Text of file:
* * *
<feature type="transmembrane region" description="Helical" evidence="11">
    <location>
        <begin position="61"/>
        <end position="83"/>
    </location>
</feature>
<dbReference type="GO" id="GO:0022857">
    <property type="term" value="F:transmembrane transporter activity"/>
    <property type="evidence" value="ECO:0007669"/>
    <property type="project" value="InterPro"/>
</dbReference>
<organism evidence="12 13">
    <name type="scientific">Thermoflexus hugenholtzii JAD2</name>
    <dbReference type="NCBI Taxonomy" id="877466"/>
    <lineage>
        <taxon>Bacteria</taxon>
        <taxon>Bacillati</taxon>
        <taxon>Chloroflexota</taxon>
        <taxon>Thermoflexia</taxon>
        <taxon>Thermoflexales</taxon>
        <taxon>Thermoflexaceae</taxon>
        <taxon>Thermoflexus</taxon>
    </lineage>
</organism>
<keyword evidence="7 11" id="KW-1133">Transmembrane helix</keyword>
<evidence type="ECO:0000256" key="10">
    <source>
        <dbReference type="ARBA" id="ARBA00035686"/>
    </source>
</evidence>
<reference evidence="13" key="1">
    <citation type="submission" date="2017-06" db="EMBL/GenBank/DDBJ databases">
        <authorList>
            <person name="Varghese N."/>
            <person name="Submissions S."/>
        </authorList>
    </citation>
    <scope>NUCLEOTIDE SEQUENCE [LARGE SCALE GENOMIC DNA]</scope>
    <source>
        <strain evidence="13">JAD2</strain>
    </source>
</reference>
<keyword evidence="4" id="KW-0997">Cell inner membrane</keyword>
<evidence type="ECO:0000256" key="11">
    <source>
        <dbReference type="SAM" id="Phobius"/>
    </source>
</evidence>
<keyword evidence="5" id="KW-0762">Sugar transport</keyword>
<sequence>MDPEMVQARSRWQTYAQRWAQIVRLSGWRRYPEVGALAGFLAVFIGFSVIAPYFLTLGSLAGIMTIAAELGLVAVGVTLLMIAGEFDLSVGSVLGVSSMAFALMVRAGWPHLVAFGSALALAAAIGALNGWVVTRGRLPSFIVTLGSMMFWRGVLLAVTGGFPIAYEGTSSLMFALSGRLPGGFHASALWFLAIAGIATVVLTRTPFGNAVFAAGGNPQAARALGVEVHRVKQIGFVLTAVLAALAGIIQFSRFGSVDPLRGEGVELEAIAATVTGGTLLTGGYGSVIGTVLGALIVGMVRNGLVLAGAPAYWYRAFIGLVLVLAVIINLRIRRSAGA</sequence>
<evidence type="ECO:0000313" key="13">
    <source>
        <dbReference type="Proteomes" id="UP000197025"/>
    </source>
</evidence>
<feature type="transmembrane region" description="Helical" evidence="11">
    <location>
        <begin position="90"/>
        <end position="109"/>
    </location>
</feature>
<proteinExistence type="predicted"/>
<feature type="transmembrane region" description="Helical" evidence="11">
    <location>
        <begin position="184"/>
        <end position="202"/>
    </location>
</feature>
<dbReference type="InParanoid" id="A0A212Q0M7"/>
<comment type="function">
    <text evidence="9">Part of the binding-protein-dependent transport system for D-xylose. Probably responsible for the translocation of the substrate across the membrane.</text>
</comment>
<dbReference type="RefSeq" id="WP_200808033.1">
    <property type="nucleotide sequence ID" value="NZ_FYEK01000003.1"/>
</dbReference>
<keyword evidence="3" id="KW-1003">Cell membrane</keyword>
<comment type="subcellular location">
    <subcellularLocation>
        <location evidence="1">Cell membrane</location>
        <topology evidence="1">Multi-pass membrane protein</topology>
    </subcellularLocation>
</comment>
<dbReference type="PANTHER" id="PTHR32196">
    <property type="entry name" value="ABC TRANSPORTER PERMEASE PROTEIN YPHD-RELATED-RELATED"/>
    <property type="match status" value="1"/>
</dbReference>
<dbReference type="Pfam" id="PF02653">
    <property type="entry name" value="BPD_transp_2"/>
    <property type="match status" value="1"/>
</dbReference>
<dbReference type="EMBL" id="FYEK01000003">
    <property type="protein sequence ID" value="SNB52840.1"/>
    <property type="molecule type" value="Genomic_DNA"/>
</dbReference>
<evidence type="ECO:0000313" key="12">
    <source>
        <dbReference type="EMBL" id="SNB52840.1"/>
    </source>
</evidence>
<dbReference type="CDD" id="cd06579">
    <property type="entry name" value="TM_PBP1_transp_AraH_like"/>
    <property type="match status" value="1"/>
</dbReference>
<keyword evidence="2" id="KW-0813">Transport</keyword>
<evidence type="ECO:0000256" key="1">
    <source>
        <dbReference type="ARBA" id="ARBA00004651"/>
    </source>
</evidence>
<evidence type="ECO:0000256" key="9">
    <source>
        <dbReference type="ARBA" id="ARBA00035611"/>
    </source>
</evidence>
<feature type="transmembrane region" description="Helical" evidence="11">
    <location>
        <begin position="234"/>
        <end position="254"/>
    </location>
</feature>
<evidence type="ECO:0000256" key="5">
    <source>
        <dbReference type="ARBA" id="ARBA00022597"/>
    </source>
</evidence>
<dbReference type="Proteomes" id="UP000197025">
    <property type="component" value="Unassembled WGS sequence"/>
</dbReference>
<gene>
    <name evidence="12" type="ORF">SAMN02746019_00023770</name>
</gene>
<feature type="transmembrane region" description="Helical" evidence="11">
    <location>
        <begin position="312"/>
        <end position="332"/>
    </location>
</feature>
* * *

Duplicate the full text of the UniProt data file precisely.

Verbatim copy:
<feature type="transmembrane region" description="Helical" evidence="11">
    <location>
        <begin position="61"/>
        <end position="83"/>
    </location>
</feature>
<dbReference type="GO" id="GO:0022857">
    <property type="term" value="F:transmembrane transporter activity"/>
    <property type="evidence" value="ECO:0007669"/>
    <property type="project" value="InterPro"/>
</dbReference>
<organism evidence="12 13">
    <name type="scientific">Thermoflexus hugenholtzii JAD2</name>
    <dbReference type="NCBI Taxonomy" id="877466"/>
    <lineage>
        <taxon>Bacteria</taxon>
        <taxon>Bacillati</taxon>
        <taxon>Chloroflexota</taxon>
        <taxon>Thermoflexia</taxon>
        <taxon>Thermoflexales</taxon>
        <taxon>Thermoflexaceae</taxon>
        <taxon>Thermoflexus</taxon>
    </lineage>
</organism>
<keyword evidence="7 11" id="KW-1133">Transmembrane helix</keyword>
<evidence type="ECO:0000256" key="10">
    <source>
        <dbReference type="ARBA" id="ARBA00035686"/>
    </source>
</evidence>
<reference evidence="13" key="1">
    <citation type="submission" date="2017-06" db="EMBL/GenBank/DDBJ databases">
        <authorList>
            <person name="Varghese N."/>
            <person name="Submissions S."/>
        </authorList>
    </citation>
    <scope>NUCLEOTIDE SEQUENCE [LARGE SCALE GENOMIC DNA]</scope>
    <source>
        <strain evidence="13">JAD2</strain>
    </source>
</reference>
<keyword evidence="4" id="KW-0997">Cell inner membrane</keyword>
<evidence type="ECO:0000256" key="11">
    <source>
        <dbReference type="SAM" id="Phobius"/>
    </source>
</evidence>
<keyword evidence="5" id="KW-0762">Sugar transport</keyword>
<sequence>MDPEMVQARSRWQTYAQRWAQIVRLSGWRRYPEVGALAGFLAVFIGFSVIAPYFLTLGSLAGIMTIAAELGLVAVGVTLLMIAGEFDLSVGSVLGVSSMAFALMVRAGWPHLVAFGSALALAAAIGALNGWVVTRGRLPSFIVTLGSMMFWRGVLLAVTGGFPIAYEGTSSLMFALSGRLPGGFHASALWFLAIAGIATVVLTRTPFGNAVFAAGGNPQAARALGVEVHRVKQIGFVLTAVLAALAGIIQFSRFGSVDPLRGEGVELEAIAATVTGGTLLTGGYGSVIGTVLGALIVGMVRNGLVLAGAPAYWYRAFIGLVLVLAVIINLRIRRSAGA</sequence>
<evidence type="ECO:0000313" key="13">
    <source>
        <dbReference type="Proteomes" id="UP000197025"/>
    </source>
</evidence>
<feature type="transmembrane region" description="Helical" evidence="11">
    <location>
        <begin position="90"/>
        <end position="109"/>
    </location>
</feature>
<proteinExistence type="predicted"/>
<feature type="transmembrane region" description="Helical" evidence="11">
    <location>
        <begin position="184"/>
        <end position="202"/>
    </location>
</feature>
<dbReference type="InParanoid" id="A0A212Q0M7"/>
<comment type="function">
    <text evidence="9">Part of the binding-protein-dependent transport system for D-xylose. Probably responsible for the translocation of the substrate across the membrane.</text>
</comment>
<dbReference type="RefSeq" id="WP_200808033.1">
    <property type="nucleotide sequence ID" value="NZ_FYEK01000003.1"/>
</dbReference>
<keyword evidence="3" id="KW-1003">Cell membrane</keyword>
<comment type="subcellular location">
    <subcellularLocation>
        <location evidence="1">Cell membrane</location>
        <topology evidence="1">Multi-pass membrane protein</topology>
    </subcellularLocation>
</comment>
<dbReference type="PANTHER" id="PTHR32196">
    <property type="entry name" value="ABC TRANSPORTER PERMEASE PROTEIN YPHD-RELATED-RELATED"/>
    <property type="match status" value="1"/>
</dbReference>
<dbReference type="Pfam" id="PF02653">
    <property type="entry name" value="BPD_transp_2"/>
    <property type="match status" value="1"/>
</dbReference>
<dbReference type="EMBL" id="FYEK01000003">
    <property type="protein sequence ID" value="SNB52840.1"/>
    <property type="molecule type" value="Genomic_DNA"/>
</dbReference>
<evidence type="ECO:0000313" key="12">
    <source>
        <dbReference type="EMBL" id="SNB52840.1"/>
    </source>
</evidence>
<dbReference type="CDD" id="cd06579">
    <property type="entry name" value="TM_PBP1_transp_AraH_like"/>
    <property type="match status" value="1"/>
</dbReference>
<keyword evidence="2" id="KW-0813">Transport</keyword>
<evidence type="ECO:0000256" key="1">
    <source>
        <dbReference type="ARBA" id="ARBA00004651"/>
    </source>
</evidence>
<evidence type="ECO:0000256" key="9">
    <source>
        <dbReference type="ARBA" id="ARBA00035611"/>
    </source>
</evidence>
<feature type="transmembrane region" description="Helical" evidence="11">
    <location>
        <begin position="234"/>
        <end position="254"/>
    </location>
</feature>
<evidence type="ECO:0000256" key="5">
    <source>
        <dbReference type="ARBA" id="ARBA00022597"/>
    </source>
</evidence>
<dbReference type="Proteomes" id="UP000197025">
    <property type="component" value="Unassembled WGS sequence"/>
</dbReference>
<gene>
    <name evidence="12" type="ORF">SAMN02746019_00023770</name>
</gene>
<feature type="transmembrane region" description="Helical" evidence="11">
    <location>
        <begin position="312"/>
        <end position="332"/>
    </location>
</feature>